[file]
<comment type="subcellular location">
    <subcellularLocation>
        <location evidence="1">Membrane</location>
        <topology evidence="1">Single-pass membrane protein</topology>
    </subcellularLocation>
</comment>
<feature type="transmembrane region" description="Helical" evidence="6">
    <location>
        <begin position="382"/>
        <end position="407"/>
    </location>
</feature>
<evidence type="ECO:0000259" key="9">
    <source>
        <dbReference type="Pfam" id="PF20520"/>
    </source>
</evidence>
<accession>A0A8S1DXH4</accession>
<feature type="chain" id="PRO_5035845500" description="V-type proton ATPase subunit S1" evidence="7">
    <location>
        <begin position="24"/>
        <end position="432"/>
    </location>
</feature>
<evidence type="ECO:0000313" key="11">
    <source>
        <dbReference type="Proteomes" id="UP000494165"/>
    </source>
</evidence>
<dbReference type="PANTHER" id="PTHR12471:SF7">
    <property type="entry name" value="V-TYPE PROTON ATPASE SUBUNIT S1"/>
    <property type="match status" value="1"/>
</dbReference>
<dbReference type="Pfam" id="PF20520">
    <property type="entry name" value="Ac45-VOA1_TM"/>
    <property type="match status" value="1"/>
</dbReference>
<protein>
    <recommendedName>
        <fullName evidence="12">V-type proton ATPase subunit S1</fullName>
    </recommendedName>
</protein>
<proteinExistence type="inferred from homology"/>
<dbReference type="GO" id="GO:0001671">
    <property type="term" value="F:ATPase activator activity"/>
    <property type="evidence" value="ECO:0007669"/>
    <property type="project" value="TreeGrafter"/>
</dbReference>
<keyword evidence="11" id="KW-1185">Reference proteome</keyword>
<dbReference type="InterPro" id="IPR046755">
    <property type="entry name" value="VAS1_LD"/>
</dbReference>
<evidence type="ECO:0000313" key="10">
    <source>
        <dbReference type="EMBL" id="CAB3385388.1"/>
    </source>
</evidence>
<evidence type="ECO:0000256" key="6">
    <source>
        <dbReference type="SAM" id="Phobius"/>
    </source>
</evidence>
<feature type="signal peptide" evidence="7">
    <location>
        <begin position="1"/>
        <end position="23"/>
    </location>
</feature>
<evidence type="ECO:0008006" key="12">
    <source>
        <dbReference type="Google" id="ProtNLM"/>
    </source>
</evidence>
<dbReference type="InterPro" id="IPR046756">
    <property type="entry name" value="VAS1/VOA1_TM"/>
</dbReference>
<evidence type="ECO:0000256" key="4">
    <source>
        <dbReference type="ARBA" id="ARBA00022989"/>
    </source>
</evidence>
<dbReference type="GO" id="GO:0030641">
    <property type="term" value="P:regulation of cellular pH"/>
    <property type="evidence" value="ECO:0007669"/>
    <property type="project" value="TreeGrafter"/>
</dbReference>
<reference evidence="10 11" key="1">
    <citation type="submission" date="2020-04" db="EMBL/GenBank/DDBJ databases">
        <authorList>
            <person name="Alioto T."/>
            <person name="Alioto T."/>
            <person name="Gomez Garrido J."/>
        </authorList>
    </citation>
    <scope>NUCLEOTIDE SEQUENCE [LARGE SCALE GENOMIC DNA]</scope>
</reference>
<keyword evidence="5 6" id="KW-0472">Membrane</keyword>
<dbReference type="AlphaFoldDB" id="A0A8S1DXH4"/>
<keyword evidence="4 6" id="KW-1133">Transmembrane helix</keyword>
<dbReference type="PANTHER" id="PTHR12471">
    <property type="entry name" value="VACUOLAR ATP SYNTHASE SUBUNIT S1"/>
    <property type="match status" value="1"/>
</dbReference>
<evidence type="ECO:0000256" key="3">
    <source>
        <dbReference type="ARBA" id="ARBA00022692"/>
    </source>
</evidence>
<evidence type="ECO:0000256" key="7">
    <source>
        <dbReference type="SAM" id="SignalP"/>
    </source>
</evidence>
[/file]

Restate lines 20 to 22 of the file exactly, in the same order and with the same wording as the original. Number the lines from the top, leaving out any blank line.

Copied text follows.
    <location>
        <begin position="24"/>
        <end position="432"/>